Terrorism likely focus of Obama-Sharif meet

Terrorism likely focus of Obama-Sharif meet

Terrorism likely focus of Obama-Sharif meet

Pakistan Prime Minister Nawaz Sharif headed to the White House with little hope of getting much on his wish list -- US mediation on Kashmir, nuclear parity with India and an end to drone strikes.

Sharif's first meeting with President Barack Obama Wednesday, instead, may focus on terrorism emanating from Pakistan as the two sides sit down to find what the White House called "ways for our countries to cooperate, even as we have differences". 

Backing India's stand that Pakistan is the "epicentre of terrorism", an analyst has suggested that, "It certainly would be useful for the Obama administration to press Sharif hard on his country's support for several terrorist groups," including Lashkar-e-Taiba (LeT), the group behind "the Mumbai massacre of 2008."

The group "continues to openly operate in Pakistan," wrote Jeffrey Goldberg for Bloomberg.Given the US focus on terrorism, a concern equally shared by India, Sharif's plea to end drone strikes in Pakistan that he says "has become a major irritant in our bilateral relationship" is also unlikely to make much headway.

Shortly after Sharif made a fresh plea Tuesday to end drone strikes, calling them "a continual violation of our territorial integrity," the White House press secretary Jay Carney put up a vigorous defence of the strikes.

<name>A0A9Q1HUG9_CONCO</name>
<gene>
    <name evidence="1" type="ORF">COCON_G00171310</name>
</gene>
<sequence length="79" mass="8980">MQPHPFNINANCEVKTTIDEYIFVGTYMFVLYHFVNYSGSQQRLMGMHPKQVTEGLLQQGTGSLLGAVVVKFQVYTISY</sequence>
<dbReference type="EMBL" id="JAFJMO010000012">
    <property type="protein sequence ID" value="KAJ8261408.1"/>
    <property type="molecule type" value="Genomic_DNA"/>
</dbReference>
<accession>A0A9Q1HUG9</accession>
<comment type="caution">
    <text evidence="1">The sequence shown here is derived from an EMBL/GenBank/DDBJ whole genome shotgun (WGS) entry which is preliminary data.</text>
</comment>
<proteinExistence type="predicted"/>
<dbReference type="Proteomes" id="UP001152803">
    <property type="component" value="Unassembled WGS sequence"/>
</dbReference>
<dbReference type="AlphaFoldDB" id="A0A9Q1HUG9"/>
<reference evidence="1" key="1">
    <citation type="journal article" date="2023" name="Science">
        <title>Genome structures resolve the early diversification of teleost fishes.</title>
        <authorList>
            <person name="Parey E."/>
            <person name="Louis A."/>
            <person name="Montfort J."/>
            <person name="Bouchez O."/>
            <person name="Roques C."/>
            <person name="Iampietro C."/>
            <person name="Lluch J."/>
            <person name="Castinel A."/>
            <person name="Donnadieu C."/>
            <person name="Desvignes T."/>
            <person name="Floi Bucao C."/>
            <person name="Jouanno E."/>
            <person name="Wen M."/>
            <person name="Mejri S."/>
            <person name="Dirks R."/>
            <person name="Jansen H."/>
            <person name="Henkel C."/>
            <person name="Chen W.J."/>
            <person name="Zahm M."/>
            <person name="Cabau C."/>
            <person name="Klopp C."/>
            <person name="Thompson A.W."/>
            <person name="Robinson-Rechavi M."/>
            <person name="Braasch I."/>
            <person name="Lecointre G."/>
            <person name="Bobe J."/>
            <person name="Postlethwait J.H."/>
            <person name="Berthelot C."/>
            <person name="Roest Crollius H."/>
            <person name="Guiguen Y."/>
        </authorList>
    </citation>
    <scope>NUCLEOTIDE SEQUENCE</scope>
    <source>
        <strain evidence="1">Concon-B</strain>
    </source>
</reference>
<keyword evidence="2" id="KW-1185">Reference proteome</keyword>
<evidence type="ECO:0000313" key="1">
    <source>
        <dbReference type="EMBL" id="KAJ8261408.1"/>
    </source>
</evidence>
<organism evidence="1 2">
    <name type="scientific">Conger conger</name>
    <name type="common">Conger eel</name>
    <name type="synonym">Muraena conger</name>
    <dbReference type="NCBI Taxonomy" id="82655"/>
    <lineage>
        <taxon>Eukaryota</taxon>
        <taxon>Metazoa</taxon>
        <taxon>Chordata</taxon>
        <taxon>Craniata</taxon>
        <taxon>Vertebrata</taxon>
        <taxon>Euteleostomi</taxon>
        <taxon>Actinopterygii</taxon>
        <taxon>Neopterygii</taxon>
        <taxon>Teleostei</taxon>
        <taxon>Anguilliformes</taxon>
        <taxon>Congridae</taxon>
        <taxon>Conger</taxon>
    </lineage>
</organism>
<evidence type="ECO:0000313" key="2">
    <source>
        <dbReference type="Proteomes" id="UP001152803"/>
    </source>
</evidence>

The US strongly disagrees with claims made in an Amnesty International report that the drone strikes violate international law, he said. The report had suggested that the US "appears to have committed very serious" human rights violations that might even amount to war crimes.

"US counter-terrorism operations are precise, they are lawful, and they are  effective, and the United States does not take lethal strikes when we or our partners have the ability to capture individual terrorists," Carney said.

The United States takes "extraordinary care" to avoid the loss of civilian lives, he said, but there is "risk that exists in every war" that civilians will be harmed.

While the White House chose not to make a direct comment on Sharif's latest plea to draw Washington into the Kashmir dispute, senior administration officials had shot down the idea even before Sharif landed here Sunday, saying, "On Kashmir, our policy has not changed an iota."

Similarly, there is no traction in the US Congress on his hope for an India-like civil nuclear deal with "a non-discriminatory approach in fields like civil nuclear cooperation."

Ahead of the meeting with Obama, Sharif had a breakfast meeting Wednesday with Vice President Joe Biden at his Naval Observatory residence.

Unlike Indian Prime Minister Manmohan Singh, Obama is not hosting any meal for Sharif and would meet him in the Oval office Wednesday after having lunch with his own vice president.

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